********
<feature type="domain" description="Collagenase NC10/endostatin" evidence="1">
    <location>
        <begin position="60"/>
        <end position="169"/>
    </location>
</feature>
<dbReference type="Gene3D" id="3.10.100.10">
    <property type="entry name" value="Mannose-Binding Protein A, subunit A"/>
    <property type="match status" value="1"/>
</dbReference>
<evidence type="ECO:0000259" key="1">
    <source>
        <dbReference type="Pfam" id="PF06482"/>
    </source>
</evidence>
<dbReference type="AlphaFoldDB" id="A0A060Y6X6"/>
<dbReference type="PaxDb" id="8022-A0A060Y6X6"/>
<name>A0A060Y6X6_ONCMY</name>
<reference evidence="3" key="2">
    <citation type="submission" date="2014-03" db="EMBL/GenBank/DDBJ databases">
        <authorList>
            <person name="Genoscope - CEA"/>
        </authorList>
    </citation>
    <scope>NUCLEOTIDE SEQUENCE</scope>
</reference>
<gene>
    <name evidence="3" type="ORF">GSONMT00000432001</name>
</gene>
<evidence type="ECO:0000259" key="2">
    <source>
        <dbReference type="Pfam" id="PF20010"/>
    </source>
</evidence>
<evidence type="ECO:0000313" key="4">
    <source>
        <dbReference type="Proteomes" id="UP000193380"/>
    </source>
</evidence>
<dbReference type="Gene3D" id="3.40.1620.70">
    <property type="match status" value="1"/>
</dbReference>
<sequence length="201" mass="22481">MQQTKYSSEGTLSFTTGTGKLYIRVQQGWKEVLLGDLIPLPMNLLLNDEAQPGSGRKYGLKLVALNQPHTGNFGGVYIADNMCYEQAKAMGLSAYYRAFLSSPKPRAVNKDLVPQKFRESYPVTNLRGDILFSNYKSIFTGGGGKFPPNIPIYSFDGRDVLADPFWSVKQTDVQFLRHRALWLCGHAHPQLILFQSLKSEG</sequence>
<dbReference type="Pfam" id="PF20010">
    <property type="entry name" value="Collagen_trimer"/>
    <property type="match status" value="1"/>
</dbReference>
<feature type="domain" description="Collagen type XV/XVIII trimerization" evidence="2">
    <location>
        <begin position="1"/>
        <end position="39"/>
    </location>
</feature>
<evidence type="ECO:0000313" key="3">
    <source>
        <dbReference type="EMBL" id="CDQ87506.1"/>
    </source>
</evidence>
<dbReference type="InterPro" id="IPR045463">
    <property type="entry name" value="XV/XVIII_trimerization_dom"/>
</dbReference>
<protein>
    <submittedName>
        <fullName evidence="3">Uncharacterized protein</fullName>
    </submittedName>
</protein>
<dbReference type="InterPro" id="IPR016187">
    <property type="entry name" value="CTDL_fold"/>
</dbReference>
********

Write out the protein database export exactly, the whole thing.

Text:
<feature type="domain" description="Collagenase NC10/endostatin" evidence="1">
    <location>
        <begin position="60"/>
        <end position="169"/>
    </location>
</feature>
<dbReference type="Gene3D" id="3.10.100.10">
    <property type="entry name" value="Mannose-Binding Protein A, subunit A"/>
    <property type="match status" value="1"/>
</dbReference>
<evidence type="ECO:0000259" key="1">
    <source>
        <dbReference type="Pfam" id="PF06482"/>
    </source>
</evidence>
<dbReference type="AlphaFoldDB" id="A0A060Y6X6"/>
<dbReference type="PaxDb" id="8022-A0A060Y6X6"/>
<name>A0A060Y6X6_ONCMY</name>
<reference evidence="3" key="2">
    <citation type="submission" date="2014-03" db="EMBL/GenBank/DDBJ databases">
        <authorList>
            <person name="Genoscope - CEA"/>
        </authorList>
    </citation>
    <scope>NUCLEOTIDE SEQUENCE</scope>
</reference>
<gene>
    <name evidence="3" type="ORF">GSONMT00000432001</name>
</gene>
<evidence type="ECO:0000259" key="2">
    <source>
        <dbReference type="Pfam" id="PF20010"/>
    </source>
</evidence>
<evidence type="ECO:0000313" key="4">
    <source>
        <dbReference type="Proteomes" id="UP000193380"/>
    </source>
</evidence>
<dbReference type="Gene3D" id="3.40.1620.70">
    <property type="match status" value="1"/>
</dbReference>
<sequence length="201" mass="22481">MQQTKYSSEGTLSFTTGTGKLYIRVQQGWKEVLLGDLIPLPMNLLLNDEAQPGSGRKYGLKLVALNQPHTGNFGGVYIADNMCYEQAKAMGLSAYYRAFLSSPKPRAVNKDLVPQKFRESYPVTNLRGDILFSNYKSIFTGGGGKFPPNIPIYSFDGRDVLADPFWSVKQTDVQFLRHRALWLCGHAHPQLILFQSLKSEG</sequence>
<dbReference type="Pfam" id="PF20010">
    <property type="entry name" value="Collagen_trimer"/>
    <property type="match status" value="1"/>
</dbReference>
<feature type="domain" description="Collagen type XV/XVIII trimerization" evidence="2">
    <location>
        <begin position="1"/>
        <end position="39"/>
    </location>
</feature>
<evidence type="ECO:0000313" key="3">
    <source>
        <dbReference type="EMBL" id="CDQ87506.1"/>
    </source>
</evidence>
<dbReference type="InterPro" id="IPR045463">
    <property type="entry name" value="XV/XVIII_trimerization_dom"/>
</dbReference>
<protein>
    <submittedName>
        <fullName evidence="3">Uncharacterized protein</fullName>
    </submittedName>
</protein>
<dbReference type="InterPro" id="IPR016187">
    <property type="entry name" value="CTDL_fold"/>
</dbReference>